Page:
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De Blasio: Data shows New York is Safest Big U.S. City

At a time when U.S. cities such as Chicago and Philadelphia have been plagued by violence, New York City reported its safest year ever. Overall crimes New York reached a record low of 101,606 in 2016 — a drop of 4 percent from last year and 76 percent since 1993, according to New York Police Department statistics released Wednesday. New York reported 998 shootings in 2016, a 12 percent drop from 2015, and the first time in modern history that the city had recorded fewer than 1,100. Its 335 homicides came close to the recorded low of 333, set in 2014.

This seems to contradict President-elect Donald Trump’s repeated attacks on New York’s crime-fighting strategies. Trump has said the nation’s urban areas are unsafe and would benefit from an increase in police stop-and-frisk confrontations. Mayor Bill de Blasio, a Democrat who has stressed better relationships between police and minorities, said the city’s steep crime drop coincided with a 93 percent decrease in the use of such tactics.

“President Trump is wrong about stop-and-frisk, I told him that to his face,” De Blasio said at the news conference. “The way forward for all American police forces is to deepen communications with the local community.”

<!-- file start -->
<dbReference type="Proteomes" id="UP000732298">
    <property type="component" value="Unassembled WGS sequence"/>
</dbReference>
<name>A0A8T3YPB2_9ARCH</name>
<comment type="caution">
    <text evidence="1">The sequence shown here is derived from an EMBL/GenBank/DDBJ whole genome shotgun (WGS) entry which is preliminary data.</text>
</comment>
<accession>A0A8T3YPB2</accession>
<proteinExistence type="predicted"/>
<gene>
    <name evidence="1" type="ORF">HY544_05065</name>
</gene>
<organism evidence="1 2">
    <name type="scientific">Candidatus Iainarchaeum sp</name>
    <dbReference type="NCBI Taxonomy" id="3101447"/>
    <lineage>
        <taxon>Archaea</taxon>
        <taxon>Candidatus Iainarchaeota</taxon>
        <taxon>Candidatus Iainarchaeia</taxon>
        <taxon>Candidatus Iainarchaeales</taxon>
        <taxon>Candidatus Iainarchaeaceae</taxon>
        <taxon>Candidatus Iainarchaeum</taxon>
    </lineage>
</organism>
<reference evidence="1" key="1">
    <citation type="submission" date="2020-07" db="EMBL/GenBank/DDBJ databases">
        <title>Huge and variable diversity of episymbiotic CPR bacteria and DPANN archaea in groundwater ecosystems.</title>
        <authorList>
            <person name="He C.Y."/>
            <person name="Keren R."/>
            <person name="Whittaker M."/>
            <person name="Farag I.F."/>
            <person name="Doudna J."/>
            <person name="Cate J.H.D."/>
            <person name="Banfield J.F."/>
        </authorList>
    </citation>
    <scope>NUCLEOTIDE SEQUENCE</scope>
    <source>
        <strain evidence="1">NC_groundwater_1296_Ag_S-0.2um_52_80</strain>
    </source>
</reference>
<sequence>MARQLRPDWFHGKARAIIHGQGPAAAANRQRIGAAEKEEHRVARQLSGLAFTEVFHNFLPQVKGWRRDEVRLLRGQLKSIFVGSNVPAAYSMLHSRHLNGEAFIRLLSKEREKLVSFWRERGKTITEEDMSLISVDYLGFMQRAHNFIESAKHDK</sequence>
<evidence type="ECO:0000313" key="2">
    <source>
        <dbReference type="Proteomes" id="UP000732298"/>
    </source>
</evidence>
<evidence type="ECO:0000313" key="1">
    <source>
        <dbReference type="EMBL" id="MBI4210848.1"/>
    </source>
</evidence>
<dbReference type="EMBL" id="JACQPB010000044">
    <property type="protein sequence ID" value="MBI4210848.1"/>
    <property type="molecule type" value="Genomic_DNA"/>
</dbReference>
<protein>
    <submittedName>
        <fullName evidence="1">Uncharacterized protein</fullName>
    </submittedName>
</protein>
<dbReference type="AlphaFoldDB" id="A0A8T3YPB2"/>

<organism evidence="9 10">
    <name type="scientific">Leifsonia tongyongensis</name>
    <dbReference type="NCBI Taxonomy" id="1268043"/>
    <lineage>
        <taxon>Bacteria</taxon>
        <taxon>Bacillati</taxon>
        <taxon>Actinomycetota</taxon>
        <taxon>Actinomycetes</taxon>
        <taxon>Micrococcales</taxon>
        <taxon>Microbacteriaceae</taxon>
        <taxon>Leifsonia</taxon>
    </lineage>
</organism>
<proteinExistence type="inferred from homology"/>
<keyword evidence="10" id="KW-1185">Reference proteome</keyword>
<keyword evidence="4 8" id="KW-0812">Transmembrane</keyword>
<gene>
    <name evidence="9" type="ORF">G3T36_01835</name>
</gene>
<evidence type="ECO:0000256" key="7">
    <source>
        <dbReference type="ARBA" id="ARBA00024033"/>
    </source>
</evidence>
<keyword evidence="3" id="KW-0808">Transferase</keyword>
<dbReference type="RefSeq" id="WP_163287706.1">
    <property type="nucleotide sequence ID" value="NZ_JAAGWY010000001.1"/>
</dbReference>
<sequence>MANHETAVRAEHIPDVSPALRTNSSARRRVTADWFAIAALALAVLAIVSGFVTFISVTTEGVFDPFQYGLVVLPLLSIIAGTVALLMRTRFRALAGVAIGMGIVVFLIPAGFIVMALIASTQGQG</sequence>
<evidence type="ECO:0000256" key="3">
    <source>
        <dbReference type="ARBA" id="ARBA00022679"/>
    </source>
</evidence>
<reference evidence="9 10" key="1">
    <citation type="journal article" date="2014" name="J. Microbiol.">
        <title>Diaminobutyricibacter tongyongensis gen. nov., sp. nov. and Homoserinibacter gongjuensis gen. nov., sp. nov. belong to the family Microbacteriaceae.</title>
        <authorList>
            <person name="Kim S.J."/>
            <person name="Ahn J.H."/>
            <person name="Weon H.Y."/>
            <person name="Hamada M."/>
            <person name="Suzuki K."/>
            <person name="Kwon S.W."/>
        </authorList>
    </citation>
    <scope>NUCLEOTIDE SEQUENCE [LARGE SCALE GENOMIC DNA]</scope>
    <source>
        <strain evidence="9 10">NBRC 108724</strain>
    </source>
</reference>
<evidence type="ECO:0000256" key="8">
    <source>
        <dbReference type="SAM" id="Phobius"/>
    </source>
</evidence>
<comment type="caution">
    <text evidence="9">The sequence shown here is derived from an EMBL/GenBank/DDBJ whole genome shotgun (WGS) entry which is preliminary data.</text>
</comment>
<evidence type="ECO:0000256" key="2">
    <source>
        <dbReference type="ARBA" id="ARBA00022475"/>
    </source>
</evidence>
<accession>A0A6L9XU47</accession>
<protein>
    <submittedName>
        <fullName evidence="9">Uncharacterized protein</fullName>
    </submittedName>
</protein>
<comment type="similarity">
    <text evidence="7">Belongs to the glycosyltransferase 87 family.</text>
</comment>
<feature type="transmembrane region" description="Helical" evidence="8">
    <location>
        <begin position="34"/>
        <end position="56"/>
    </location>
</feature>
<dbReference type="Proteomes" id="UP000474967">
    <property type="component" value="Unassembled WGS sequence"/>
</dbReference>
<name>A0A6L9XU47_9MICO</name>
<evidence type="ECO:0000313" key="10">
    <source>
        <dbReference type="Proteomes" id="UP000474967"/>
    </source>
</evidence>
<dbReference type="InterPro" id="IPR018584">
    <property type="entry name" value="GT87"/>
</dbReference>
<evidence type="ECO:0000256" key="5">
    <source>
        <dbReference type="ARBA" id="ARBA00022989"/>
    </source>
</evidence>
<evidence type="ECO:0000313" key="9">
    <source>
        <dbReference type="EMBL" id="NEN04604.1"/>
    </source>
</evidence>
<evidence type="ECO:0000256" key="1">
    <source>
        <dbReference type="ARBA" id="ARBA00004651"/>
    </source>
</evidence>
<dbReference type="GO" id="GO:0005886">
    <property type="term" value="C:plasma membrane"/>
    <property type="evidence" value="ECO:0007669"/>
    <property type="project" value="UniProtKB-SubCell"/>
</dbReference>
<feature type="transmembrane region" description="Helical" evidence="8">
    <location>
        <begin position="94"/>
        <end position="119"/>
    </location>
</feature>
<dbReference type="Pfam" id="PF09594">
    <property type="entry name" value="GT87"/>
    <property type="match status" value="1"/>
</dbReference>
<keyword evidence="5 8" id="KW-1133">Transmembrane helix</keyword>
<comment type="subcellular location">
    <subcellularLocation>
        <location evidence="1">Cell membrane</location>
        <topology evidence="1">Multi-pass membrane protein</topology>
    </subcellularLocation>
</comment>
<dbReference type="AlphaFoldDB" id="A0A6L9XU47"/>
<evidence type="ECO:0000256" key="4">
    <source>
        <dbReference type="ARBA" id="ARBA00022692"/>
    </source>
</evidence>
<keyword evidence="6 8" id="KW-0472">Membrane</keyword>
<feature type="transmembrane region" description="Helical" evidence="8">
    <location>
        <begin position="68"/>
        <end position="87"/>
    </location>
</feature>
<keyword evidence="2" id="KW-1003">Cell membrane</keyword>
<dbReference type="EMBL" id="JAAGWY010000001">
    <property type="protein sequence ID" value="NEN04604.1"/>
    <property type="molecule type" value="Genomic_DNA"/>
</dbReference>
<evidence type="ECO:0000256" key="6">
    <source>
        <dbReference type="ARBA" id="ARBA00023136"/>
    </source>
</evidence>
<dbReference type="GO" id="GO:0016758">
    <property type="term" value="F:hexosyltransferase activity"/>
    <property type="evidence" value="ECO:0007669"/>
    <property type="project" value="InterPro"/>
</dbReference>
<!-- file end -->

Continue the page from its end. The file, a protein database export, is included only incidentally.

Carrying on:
De Blasio’s efforts to bolster the police force focused on three areas.

Personnel:  DeBlasio added 1,300 police officers beginning in 2015, bringing the total to about 35,000.

Technology: Police now have upgraded technology, including the use of Compstat, a crime-mapping system, and a “Real Time Crime Center” that has much of the city’s streets and transit system under 24-hour surveillance.

Strategy: Detectives have collected information focusing upon a relatively small number of problem individuals and gangs, preventing some crimes through counseling interventions, warnings and surveillance, O’Neill said.

The previous information was based on a Bloomberg article. Meanwhile the New York Observer reported that there was a 115 percent increase in bias crimes in New York City in the month following Election Day, with Jews being targeted in 24 of the 43 incidents during that period. The anti-Semitic incidents represented a threefold increase from November 2015.


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